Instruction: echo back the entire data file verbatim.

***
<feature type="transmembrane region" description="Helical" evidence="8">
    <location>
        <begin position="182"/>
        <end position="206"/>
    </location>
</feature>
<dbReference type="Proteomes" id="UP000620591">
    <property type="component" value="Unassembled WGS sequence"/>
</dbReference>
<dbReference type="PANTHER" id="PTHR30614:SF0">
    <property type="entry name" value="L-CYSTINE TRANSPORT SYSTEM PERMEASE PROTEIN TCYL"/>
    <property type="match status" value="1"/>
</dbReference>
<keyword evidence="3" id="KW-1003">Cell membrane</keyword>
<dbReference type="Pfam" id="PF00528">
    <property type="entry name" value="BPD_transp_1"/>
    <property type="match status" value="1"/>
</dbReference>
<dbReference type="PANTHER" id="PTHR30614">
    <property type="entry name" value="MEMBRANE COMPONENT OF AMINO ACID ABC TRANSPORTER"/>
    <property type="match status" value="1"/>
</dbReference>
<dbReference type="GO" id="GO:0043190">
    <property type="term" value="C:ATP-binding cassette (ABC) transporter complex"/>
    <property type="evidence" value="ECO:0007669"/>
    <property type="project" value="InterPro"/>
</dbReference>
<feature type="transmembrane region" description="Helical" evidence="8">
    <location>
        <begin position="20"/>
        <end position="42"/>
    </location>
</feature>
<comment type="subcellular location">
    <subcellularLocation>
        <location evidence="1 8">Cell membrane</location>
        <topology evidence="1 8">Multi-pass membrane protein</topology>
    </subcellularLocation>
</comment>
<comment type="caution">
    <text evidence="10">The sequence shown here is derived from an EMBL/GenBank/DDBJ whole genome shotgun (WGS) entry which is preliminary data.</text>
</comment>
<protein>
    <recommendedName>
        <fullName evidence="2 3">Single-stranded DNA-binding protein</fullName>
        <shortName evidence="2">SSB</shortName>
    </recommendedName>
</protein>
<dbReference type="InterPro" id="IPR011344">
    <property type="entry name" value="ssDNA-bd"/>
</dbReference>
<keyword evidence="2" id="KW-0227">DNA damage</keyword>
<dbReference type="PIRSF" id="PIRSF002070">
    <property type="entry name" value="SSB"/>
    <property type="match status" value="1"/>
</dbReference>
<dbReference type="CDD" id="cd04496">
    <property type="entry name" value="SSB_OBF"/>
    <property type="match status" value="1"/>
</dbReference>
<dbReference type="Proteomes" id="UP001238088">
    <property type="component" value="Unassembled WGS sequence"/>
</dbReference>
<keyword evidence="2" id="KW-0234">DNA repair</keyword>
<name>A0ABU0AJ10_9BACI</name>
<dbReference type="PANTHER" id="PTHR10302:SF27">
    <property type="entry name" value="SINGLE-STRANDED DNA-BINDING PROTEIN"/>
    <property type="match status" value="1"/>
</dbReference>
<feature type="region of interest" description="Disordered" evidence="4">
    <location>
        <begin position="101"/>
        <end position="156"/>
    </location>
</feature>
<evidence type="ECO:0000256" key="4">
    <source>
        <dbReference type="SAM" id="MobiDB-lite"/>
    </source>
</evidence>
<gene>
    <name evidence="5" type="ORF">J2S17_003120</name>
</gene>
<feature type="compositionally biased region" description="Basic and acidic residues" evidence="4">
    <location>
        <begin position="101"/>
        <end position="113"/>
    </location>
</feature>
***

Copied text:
<feature type="transmembrane region" description="Helical" evidence="8">
    <location>
        <begin position="182"/>
        <end position="206"/>
    </location>
</feature>
<dbReference type="Proteomes" id="UP000620591">
    <property type="component" value="Unassembled WGS sequence"/>
</dbReference>
<dbReference type="PANTHER" id="PTHR30614:SF0">
    <property type="entry name" value="L-CYSTINE TRANSPORT SYSTEM PERMEASE PROTEIN TCYL"/>
    <property type="match status" value="1"/>
</dbReference>
<keyword evidence="3" id="KW-1003">Cell membrane</keyword>
<dbReference type="Pfam" id="PF00528">
    <property type="entry name" value="BPD_transp_1"/>
    <property type="match status" value="1"/>
</dbReference>
<dbReference type="PANTHER" id="PTHR30614">
    <property type="entry name" value="MEMBRANE COMPONENT OF AMINO ACID ABC TRANSPORTER"/>
    <property type="match status" value="1"/>
</dbReference>
<dbReference type="GO" id="GO:0043190">
    <property type="term" value="C:ATP-binding cassette (ABC) transporter complex"/>
    <property type="evidence" value="ECO:0007669"/>
    <property type="project" value="InterPro"/>
</dbReference>
<feature type="transmembrane region" description="Helical" evidence="8">
    <location>
        <begin position="20"/>
        <end position="42"/>
    </location>
</feature>
<comment type="subcellular location">
    <subcellularLocation>
        <location evidence="1 8">Cell membrane</location>
        <topology evidence="1 8">Multi-pass membrane protein</topology>
    </subcellularLocation>
</comment>
<comment type="caution">
    <text evidence="10">The sequence shown here is derived from an EMBL/GenBank/DDBJ whole genome shotgun (WGS) entry which is preliminary data.</text>
</comment>
<protein>
    <recommendedName>
        <fullName evidence="2 3">Single-stranded DNA-binding protein</fullName>
        <shortName evidence="2">SSB</shortName>
    </recommendedName>
</protein>
<dbReference type="InterPro" id="IPR011344">
    <property type="entry name" value="ssDNA-bd"/>
</dbReference>
<keyword evidence="2" id="KW-0227">DNA damage</keyword>
<dbReference type="PIRSF" id="PIRSF002070">
    <property type="entry name" value="SSB"/>
    <property type="match status" value="1"/>
</dbReference>
<dbReference type="CDD" id="cd04496">
    <property type="entry name" value="SSB_OBF"/>
    <property type="match status" value="1"/>
</dbReference>
<dbReference type="Proteomes" id="UP001238088">
    <property type="component" value="Unassembled WGS sequence"/>
</dbReference>
<keyword evidence="2" id="KW-0234">DNA repair</keyword>
<name>A0ABU0AJ10_9BACI</name>
<dbReference type="PANTHER" id="PTHR10302:SF27">
    <property type="entry name" value="SINGLE-STRANDED DNA-BINDING PROTEIN"/>
    <property type="match status" value="1"/>
</dbReference>
<feature type="region of interest" description="Disordered" evidence="4">
    <location>
        <begin position="101"/>
        <end position="156"/>
    </location>
</feature>
<evidence type="ECO:0000256" key="4">
    <source>
        <dbReference type="SAM" id="MobiDB-lite"/>
    </source>
</evidence>
<gene>
    <name evidence="5" type="ORF">J2S17_003120</name>
</gene>
<feature type="compositionally biased region" description="Basic and acidic residues" evidence="4">
    <location>
        <begin position="101"/>
        <end position="113"/>
    </location>
</feature>